U.S. companies added 217,000 jobs in May, according to the Bureau of Labor Statistics — and a decent chunk of them came in the healthcare industry.
The healthcare industry added 34,000 jobs last month, which amounts to twice its average monthly gain over the prior 12 months. A significant portion of that number came from the ambulatory healthcare services sector, which includes increases in physicians’ offices, outpatient care centers, and home healthcare services.
With the uptick, the healthcare industry has added jobs in 131 consecutive months. The last time the sector lost jobs was in July 2003.
Dan Diamond, the managing editor of the Daily Briefing, also points out that 100,000 jobs have been added in the healthcare sector over the first five months of the year, and the industry is on pace to add more than 230 jobs this year.
Will Healthcare Reform Create Jobs?
This surging demand for labor could be a significant boon to depressed rural areas. Indeed, onshore “rural sourcing” models located in economically depressed areas are potentially ideal host sites for healthcare claims processing centers. State and local governments are offering significant tax cuts and other incentives for companies to establish operations in economically distressed areas. In some cases, these incentives significantly narrow the gap between sourcing work domestically and off-shoring it to India or elsewhere.
In addition, certain functions involved in healthcare claims processing involve discretionary knowledge-based functions that include reviewing flagged claims and recognizing, for example, when a claim is potentially fraudulent or inaccurate. These functions, moreover, require Third Party Administrator accreditation and involve liability obligations. As such, off-shoring such roles is typically not viable either from a staffing or regulatory standpoint. Domestically based rural centers, on the other hand, could be well-positioned to provide skills needed for these positions.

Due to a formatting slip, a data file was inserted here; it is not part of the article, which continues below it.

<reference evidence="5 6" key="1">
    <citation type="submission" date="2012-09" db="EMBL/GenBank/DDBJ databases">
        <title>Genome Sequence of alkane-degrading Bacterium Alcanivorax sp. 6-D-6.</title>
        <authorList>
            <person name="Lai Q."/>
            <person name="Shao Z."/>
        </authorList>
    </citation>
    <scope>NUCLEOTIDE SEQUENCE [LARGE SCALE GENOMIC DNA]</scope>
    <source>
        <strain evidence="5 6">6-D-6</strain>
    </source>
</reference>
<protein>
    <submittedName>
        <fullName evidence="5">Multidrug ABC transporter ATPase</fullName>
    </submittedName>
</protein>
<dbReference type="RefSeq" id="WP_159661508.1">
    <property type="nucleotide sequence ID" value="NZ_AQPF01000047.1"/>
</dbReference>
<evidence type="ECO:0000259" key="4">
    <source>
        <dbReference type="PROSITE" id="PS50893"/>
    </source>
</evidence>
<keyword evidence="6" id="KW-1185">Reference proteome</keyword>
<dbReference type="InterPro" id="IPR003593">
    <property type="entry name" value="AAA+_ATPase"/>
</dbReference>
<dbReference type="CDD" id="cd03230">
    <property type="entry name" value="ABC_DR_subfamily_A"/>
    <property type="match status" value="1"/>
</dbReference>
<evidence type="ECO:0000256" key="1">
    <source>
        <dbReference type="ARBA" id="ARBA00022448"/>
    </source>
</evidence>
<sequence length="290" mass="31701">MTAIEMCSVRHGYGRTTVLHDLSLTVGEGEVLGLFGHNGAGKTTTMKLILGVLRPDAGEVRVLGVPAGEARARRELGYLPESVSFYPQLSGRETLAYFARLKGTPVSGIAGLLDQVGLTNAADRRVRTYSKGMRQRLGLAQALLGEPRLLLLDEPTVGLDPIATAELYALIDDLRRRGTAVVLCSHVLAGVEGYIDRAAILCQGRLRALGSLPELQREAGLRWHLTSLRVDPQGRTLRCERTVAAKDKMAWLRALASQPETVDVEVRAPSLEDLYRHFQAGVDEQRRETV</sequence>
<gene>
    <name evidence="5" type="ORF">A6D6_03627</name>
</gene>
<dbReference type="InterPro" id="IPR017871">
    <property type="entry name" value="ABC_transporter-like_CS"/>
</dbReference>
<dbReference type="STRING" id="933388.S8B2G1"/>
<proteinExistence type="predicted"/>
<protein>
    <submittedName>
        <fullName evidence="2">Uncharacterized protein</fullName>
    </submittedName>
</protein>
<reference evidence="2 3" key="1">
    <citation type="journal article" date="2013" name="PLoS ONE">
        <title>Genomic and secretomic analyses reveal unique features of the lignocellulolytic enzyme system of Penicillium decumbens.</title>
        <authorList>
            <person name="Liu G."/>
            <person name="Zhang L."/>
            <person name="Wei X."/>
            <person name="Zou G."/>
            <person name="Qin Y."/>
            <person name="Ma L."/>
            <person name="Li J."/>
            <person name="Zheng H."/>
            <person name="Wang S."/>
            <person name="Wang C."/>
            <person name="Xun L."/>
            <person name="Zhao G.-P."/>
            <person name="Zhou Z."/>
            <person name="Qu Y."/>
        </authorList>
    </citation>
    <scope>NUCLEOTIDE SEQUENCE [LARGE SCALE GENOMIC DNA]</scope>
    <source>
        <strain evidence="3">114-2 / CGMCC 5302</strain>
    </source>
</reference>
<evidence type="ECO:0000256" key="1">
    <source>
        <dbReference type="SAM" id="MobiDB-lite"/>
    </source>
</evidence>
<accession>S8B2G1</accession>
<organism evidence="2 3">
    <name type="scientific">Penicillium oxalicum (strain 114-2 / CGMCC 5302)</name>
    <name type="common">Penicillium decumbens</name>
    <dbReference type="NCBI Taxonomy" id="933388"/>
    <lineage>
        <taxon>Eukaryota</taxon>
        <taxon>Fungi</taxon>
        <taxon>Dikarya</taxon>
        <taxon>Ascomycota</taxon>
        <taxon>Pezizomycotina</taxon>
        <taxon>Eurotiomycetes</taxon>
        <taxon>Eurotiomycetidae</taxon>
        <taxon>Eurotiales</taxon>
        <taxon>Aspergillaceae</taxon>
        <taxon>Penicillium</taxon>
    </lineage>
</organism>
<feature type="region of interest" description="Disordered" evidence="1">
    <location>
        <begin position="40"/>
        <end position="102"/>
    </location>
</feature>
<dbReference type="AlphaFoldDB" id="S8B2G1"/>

The Big Boom In Health Care Jobs
More than doctors and nurses are in demand
A new national survey shows a pop in confidence among job-seekers in March, and the most confident of all are those who work, or hope to work, in the health care field.
The March 2014 Job Search Confidence Index, released Monday by the company StartWire, shows a spike in confidence about finding new employment among job seekers overall.
The jump in confidence was most dramatic among professionals seeking jobs in the healthcare industry.
The index had been gaining modestly in 2014, but noticeably increased to 53.69 in March, up from 50.95 in February. Scores above 50 indicate a strong belief among job seekers that they will find a job within 45 days.
The numbers show an even more dramatic increase among health care professionals, of more than six percent. The index for the sector climbed from 51.28 to 57.31 in March.
The healthcare industry added 34,000 jobs in May, according to the recent update from the Bureau of Labor Statistics.
May’s growth was twice the industry’s monthly average gain for the past 12 months, bringing the industry’s unemployment rate to 3.9 percent, down from 4.8 percent this time last year.
The majority of new healthcare jobs, (+23,000), were added in ambulatory settings, including:
- +3,600 jobs in physician offices
- +4,200 jobs in outpatient care centers
- +6,700 jobs in home health care
- Hospitals added only 7,000 jobs
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Companies that develop smart strategies to recruit and keep these professionals will have an easier time handling growth over the next six years, when healthcare is projected to surpass professional and business services to become the largest segment of the U.S. economy.
This expansion, from the current 17 million healthcare jobs to 22 million by 2020, means the competition for already scarce healthcare workers will get even tougher. That affects businesses of all sizes, from hospital enterprises like HCA Holdings and the vast in-store retail clinic operations of CVS Caremark and Walgreen Company on down to rural outpatient clinics, private practices, nursing-care facilities, and home health services.
Right now there’s a lot of movement within the industry as workers seek better pay, perks, and working conditions. Glassdoor’s survey found that 64% of the workers surveyed plan to seek out a new job within the next year—and more than 40% plan to launch their job search in the next three months. With such high demand for skilled medical staff, it’s understandable that workers would look for the best situations.
But it’s also telling that only one healthcare company made each of Glassdoor’s recent lists of the best companies for pay and perks (Kaiser Permanente) and the 50 best big places to work (Memorial Sloan Kettering Cancer Center). What can other employers learn from them and from healthcare workers’ responses to Glassdoor’s latest survey?
Originally posted 2014-10-08 19:44:58. Republished by Blog Post Promoter